The First 100 Days
Bush, The Managed Presidency
Bush's relative success in the news sections may also reflect a greater skill in managing the beat coverage of the Presidency than Clinton had.
In tracking the topics covered, the study identified the top five ongoing stories for each president.
Much of what the press has covered about Bush is the message he wanted to have them cover, the study found.16 Of the top five continuing Bush stories, three were his own creation: his education plan, his faith-based initiative, and his budget address to Congress. The other two were items he planned for—the budget process. All together these five Big Stories accounted for more than a third of his coverage.
Bush has also done a more competent job of managing to keep the most controversial actions of his presidency from becoming stories that spin out of control. Of those events—the nomination of John Ashcroft and his controversial environmental policies—none ignited into a major media conflagration. Ashcroft accounted for just 2% of the stories in our sample, and the environmental policies together—arsenic, global warming, mining cleanup and wildlife refuges—accounted for just 3%.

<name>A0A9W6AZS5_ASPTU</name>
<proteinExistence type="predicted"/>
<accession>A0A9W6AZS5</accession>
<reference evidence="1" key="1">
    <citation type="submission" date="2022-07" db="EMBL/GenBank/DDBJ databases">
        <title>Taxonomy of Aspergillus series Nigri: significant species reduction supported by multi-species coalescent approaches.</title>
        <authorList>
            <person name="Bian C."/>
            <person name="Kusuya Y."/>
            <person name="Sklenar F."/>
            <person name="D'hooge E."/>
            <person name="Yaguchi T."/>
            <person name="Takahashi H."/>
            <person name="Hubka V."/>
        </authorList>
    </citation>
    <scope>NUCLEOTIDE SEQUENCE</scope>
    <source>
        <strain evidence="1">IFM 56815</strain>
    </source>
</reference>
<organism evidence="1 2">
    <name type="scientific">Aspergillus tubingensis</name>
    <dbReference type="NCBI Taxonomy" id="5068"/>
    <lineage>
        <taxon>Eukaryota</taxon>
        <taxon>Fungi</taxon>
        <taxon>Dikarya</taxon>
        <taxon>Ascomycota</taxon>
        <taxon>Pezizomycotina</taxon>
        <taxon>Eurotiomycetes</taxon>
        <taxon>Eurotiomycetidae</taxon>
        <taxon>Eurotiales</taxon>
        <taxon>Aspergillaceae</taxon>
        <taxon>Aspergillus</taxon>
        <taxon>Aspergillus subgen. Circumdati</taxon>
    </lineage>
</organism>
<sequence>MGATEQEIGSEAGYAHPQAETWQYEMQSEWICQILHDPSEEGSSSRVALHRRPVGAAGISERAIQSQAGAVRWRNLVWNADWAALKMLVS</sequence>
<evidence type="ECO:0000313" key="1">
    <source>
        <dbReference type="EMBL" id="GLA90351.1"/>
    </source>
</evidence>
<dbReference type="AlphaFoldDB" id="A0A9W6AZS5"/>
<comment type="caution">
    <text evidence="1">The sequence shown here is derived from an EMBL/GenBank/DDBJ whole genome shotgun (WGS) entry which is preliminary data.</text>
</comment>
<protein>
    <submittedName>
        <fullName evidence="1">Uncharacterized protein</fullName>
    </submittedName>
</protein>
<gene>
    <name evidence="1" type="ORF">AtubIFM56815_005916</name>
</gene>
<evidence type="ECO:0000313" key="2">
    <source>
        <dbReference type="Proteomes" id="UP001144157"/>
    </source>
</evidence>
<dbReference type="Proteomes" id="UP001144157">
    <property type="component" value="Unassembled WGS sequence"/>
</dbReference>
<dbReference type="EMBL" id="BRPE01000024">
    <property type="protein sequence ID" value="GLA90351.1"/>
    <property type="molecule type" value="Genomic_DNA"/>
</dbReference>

This carefully managed coverage also led to positive stories. In the two discretionary issues he rolled out first, education and his faith-based initiative, coverage was quite good. In fact, in education stories, it was twice as positive as negative and mostly neutral or balanced.
Where he ran into trouble was over his budget priorities. Stories assessing Bush's budget plans were strikingly critical—53% negative, compared with just 9% positive. While the Bush Administration knew the budget was coming, it had little success in selling it to journalists and the experts they quoted.
This criticism was also true of stories that considered the likelihood of the budget passing—which were 32% negative and only 11% positive.
Whether criticism of the policy led to doubts about passage or the other way around is impossible to know. In Washington, substantive criticism of an issue often rises when its political fortunes begin to be in question.
16. See "A Question of Character: How the Media Have Handled the Issue and How the Public Has Reacted," Project for Excellence in Journalism, July 27, 2000 and "The Last Lap: How the Press Covered the Final Stages of the Campaign," Project for Excellence in Journalism, October 31, 2000